Career outlook for army soldier

UK Salary Ranges





Currently employed in Scotland


Salary information is provided by the "National Careers Service". "Oxford Economics" supplies job forecasts and employment figures. Due to COVID-19 the jobs market is constantly changing. Some of the information may not reflect the current situation.

What's it like?

You would be sent to fight, protect and rescue people in dangerous situations and disaster zones at home and abroad.

You would join a regiment in one of two sections of the British Army.

In Combat Arms you’d become part of the fighting forces, such as the infantry, armoured corps, air corps or cavalry.

In Combat Support Arms you’d be trained for essential services such as mechanics, engineering, IT and communications, catering or healthcare.

Whichever section you joined you’d be trained to fight so you could take part in operations. You’d do fitness training regularly and take part in exercises so you’d be ready for work in conflict zones.

Your exact duties would depend on which Arm you are in and what type of job you do.

In Combat Arms you might be:

  • An armoured vehicle driver
  • A musician
  • A gunner on board a battlefield helicopter

In Combat Support Arms you might work as a:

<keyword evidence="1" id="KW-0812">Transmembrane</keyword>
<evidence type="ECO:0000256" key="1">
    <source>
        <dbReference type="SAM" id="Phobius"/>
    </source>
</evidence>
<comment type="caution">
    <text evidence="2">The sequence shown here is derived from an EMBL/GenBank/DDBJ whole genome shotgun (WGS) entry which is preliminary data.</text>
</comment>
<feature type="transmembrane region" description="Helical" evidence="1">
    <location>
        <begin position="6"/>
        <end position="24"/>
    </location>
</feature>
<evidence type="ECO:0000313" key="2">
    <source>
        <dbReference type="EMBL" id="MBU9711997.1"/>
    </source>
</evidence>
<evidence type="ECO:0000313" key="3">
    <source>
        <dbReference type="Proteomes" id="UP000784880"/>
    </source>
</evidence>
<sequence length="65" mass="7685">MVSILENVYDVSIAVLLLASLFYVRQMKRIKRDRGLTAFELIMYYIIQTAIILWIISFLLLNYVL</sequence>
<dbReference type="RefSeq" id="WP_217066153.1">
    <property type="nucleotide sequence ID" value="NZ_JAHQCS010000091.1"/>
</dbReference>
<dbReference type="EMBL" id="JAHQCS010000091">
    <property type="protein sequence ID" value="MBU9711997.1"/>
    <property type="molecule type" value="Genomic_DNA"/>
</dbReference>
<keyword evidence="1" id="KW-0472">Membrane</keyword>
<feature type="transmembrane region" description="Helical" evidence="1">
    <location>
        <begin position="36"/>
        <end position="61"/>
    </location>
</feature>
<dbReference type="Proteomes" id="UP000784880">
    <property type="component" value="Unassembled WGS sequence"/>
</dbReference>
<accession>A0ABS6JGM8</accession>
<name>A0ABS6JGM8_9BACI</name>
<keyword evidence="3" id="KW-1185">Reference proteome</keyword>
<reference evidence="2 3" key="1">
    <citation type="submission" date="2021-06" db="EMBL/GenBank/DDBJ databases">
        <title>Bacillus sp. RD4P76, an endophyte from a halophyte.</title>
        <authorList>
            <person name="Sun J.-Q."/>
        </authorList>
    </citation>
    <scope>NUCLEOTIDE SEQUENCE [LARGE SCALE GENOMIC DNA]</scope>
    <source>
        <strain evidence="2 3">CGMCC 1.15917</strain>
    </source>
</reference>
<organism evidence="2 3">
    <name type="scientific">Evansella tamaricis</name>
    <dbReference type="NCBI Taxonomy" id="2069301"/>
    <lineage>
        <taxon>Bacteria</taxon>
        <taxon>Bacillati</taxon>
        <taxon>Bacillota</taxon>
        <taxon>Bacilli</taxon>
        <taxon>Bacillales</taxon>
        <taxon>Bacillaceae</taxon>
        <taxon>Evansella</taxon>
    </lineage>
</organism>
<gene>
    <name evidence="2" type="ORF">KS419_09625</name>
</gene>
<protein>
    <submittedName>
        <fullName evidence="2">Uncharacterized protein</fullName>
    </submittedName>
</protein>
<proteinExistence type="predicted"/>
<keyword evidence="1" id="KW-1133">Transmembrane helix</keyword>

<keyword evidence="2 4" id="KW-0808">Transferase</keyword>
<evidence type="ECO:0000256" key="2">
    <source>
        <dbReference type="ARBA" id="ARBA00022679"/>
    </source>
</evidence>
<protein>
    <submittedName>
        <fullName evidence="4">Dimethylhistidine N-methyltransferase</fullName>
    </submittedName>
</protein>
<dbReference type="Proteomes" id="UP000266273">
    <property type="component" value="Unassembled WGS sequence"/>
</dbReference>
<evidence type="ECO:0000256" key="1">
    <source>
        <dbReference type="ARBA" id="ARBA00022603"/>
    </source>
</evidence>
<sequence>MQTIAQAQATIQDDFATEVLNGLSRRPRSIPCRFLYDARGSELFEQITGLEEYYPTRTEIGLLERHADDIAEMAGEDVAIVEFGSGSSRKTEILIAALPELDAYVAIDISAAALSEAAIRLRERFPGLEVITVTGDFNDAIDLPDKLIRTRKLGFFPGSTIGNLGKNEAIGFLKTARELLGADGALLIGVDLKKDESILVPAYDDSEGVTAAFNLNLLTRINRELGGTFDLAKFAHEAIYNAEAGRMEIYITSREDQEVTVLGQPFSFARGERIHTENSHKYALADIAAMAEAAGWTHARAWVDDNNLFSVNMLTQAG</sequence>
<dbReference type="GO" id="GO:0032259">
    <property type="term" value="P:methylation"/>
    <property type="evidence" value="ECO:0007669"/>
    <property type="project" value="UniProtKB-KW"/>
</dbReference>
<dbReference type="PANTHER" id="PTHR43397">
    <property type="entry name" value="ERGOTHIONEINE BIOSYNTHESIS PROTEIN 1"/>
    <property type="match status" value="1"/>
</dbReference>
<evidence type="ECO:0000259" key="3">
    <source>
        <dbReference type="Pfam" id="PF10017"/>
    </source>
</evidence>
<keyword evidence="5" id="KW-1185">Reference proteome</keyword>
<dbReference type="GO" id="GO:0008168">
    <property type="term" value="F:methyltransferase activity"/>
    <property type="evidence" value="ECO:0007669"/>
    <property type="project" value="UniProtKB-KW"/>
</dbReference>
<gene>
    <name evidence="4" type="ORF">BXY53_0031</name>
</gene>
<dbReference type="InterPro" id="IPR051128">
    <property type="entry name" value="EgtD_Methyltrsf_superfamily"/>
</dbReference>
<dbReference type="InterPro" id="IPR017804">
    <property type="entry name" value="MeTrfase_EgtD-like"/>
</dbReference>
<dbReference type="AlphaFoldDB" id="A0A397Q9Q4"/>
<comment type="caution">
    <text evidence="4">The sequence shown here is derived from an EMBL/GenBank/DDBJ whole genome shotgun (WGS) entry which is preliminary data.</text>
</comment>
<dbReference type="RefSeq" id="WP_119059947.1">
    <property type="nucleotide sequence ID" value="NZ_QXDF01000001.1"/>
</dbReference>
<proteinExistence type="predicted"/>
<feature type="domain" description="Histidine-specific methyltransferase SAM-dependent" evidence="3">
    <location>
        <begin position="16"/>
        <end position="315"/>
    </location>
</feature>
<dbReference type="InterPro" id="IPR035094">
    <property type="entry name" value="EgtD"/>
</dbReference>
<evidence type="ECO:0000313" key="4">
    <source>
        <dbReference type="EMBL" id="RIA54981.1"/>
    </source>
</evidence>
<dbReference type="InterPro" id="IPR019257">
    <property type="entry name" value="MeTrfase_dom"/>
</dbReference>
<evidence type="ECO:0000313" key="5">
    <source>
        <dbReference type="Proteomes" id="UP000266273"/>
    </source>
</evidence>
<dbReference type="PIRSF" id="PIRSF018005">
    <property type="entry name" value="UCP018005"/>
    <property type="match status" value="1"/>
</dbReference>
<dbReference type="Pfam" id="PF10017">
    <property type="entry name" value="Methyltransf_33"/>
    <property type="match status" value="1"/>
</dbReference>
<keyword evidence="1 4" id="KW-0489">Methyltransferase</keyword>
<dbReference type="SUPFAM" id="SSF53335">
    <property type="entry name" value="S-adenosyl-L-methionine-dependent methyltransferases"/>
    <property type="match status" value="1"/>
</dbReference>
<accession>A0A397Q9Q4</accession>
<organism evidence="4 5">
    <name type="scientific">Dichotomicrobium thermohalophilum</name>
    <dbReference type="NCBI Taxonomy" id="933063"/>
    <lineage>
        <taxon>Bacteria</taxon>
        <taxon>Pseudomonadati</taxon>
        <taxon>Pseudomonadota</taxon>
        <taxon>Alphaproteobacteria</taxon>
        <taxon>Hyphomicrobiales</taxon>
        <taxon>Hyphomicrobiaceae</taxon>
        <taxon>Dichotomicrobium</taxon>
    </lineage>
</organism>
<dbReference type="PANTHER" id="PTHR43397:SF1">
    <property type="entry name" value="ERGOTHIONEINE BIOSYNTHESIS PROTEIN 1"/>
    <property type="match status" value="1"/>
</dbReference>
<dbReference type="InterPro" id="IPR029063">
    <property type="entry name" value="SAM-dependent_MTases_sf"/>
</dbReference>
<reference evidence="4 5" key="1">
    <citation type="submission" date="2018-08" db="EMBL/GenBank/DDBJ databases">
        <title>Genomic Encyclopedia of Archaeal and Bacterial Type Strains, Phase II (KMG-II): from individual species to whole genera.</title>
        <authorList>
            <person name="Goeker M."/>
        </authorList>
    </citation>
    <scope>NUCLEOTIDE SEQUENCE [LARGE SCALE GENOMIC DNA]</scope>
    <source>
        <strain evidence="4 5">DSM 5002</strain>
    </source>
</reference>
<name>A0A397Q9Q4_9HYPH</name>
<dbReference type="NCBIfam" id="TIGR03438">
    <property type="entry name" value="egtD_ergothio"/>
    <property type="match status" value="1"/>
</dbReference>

• Mechanical or electrical engineer, maintaining vehicles and equipment
  • Logistics controller, making sure that regiments have operational supplies
  • Communications operator, using radio and satellite systems to keep commanders in touch with officers and troops

Your unit could help with peacekeeping and humanitarian missions as well as undertaking missions in a combat zone.

As an experienced soldier you could take on specific duties, such as target surveillance or explosives work. You could apply to join a specialist unit like the commandos.

Working conditions


Your working hours will depend on your regiment and your particular job. When you are not on exercises or operations a working day can be from 8am to 5pm. During exercises and operations you may work much longer and irregular hours.


You would face a wide variety of conditions and situations ranging from office duties to working in an engineering workshop, kitchen or field hospital. Working conditions will depend on your job. You would also spend a lot of time on training exercises.


You could be away from your family for long periods of time. You could serve in the UK or overseas in places like Canada or Cyprus.

UK employment status





Self employed


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  • Adaptability
  • Resilience
  • Time management
  • Developing a plan
  • Attention to detail
  • Listening
  • Verbal communication
  • Cooperating
  • Observation

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Getting in

Entry requirements for courses can change. Always contact the college, university or training provider to check exactly what you'll need.


Some positions require no formal qualifications.